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Improving human behaviour in macroscale city evacuation agent-based simulation

Source(s):  International Journal of Disaster Risk Reduction (Elsevier) (IJDRR)

The aim of this research is to create an agent-based modelling (ABM) framework tool, incorporating robust models of human behaviour, to help management professionals develop and test their contingency plans for emergency scenarios. The focus has been on creating a macroscale evacuation ABM for a case study area, to assess whether the inclusion of varied population characteristics and group behaviours affect evacuation time. Disasters affect millions of people annually, causing large social impacts, including high numbers of fatalities, the displacement of communities, and detrimental economic impacts.

Emergency professionals recurrently tackle these impacts and therefore need assessment methods to understand potential consequences and deliver sustainable resolutions, regularly with incomplete information. Current models simulating human behaviours and movement exist but are bespoke in nature and non-transferable (solving one problem only), meaning it is not possible to keep software “current” or future proofed.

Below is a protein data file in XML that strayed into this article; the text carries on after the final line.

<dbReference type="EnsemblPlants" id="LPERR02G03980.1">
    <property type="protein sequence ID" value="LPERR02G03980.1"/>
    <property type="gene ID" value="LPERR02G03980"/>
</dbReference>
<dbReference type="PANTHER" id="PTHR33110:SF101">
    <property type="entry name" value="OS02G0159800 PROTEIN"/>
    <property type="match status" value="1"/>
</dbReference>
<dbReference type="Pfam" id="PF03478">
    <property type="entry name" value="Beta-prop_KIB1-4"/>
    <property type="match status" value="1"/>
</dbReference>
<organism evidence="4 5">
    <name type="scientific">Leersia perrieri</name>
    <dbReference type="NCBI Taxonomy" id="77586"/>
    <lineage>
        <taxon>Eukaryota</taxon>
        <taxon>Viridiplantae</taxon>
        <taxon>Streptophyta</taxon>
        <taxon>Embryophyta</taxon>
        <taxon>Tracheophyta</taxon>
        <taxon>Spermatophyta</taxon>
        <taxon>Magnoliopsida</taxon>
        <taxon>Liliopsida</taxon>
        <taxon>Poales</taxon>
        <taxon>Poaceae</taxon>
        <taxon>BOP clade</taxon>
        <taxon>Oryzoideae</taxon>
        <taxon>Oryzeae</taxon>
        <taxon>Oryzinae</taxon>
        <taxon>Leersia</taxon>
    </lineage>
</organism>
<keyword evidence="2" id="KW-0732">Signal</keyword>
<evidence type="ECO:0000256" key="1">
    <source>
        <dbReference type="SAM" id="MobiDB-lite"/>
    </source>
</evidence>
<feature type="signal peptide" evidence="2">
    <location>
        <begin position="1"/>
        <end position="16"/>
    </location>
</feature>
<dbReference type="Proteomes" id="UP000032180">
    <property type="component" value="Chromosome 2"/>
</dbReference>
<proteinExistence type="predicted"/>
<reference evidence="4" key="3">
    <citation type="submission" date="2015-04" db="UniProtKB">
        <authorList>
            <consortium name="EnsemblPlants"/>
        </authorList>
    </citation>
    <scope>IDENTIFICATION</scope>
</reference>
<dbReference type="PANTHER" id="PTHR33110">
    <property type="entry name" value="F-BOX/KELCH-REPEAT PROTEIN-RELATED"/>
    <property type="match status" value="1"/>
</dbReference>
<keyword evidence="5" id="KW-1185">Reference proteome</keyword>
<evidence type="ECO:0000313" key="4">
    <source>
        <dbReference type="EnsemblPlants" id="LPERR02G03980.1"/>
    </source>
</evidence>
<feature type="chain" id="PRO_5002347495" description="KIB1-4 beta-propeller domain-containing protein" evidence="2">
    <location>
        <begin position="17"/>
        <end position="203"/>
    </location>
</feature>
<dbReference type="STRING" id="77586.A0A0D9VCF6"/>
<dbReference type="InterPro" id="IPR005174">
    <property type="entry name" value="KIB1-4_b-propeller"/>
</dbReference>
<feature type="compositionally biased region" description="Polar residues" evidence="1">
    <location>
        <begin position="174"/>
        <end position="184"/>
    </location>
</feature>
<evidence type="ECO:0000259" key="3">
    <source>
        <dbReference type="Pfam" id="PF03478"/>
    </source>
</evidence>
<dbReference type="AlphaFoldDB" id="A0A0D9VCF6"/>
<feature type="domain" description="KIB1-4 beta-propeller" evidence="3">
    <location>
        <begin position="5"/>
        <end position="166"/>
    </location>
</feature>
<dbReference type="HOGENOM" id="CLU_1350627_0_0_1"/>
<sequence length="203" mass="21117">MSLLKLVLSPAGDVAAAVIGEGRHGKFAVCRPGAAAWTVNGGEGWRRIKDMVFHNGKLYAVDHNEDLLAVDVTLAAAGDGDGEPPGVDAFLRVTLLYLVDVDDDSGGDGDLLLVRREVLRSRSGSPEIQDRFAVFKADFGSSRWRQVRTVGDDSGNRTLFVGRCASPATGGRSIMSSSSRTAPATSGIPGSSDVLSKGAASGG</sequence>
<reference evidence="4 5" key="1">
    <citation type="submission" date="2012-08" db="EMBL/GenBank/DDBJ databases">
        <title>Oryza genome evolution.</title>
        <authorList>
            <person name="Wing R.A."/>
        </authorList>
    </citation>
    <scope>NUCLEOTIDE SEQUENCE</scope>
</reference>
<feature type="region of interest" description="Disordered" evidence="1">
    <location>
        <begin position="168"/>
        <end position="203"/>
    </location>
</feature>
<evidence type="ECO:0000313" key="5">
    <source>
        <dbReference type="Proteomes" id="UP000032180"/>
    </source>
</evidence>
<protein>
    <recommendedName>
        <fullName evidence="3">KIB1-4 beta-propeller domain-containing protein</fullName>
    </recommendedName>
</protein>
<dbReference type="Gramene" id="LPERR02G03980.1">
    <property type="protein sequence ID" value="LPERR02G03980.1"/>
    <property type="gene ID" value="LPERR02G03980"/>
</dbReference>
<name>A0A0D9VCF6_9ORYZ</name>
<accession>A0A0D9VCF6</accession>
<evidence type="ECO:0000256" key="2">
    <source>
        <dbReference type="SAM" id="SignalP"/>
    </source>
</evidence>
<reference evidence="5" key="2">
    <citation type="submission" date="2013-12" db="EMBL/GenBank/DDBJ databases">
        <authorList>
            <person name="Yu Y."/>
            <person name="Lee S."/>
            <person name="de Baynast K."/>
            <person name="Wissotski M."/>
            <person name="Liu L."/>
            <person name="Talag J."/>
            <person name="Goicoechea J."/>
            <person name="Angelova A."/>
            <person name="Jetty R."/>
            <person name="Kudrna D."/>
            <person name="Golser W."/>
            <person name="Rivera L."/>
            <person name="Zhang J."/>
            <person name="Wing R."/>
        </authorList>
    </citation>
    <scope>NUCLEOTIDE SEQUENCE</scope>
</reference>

This research has found that by enhancing the representation of human behaviour more accurate predictions of evacuation time can be produced. To produce more robust human behaviour, models must include: 

  1. population characteristics (such as age, sex, and mobility), 
  2. grouping of agents, and 
  3. a walking speed ratio. 

​Without the inclusion of adequate population characteristics, e.g. using agents with only a 1.34 m/s (3mph) walking speed, the evacuation model produced misleading evacuation times, potentially increasing by 109% for some population types. This may result in knock-on effects, such as significant increases in fatalities, or injuries as populations cannot leave their homes to safety in the expected time.

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  • Improving human behaviour in macroscale city evacuation agent-based simulation
  • Publication date 2021
  • Author(s) Barnes, Beth; Dunn, Sarah; Pearson, Christopher et al.
  • Number of pages 13 p.
  • ISBN/ISSN 10.1016/j.ijdrr.2021.102289 (DOI)

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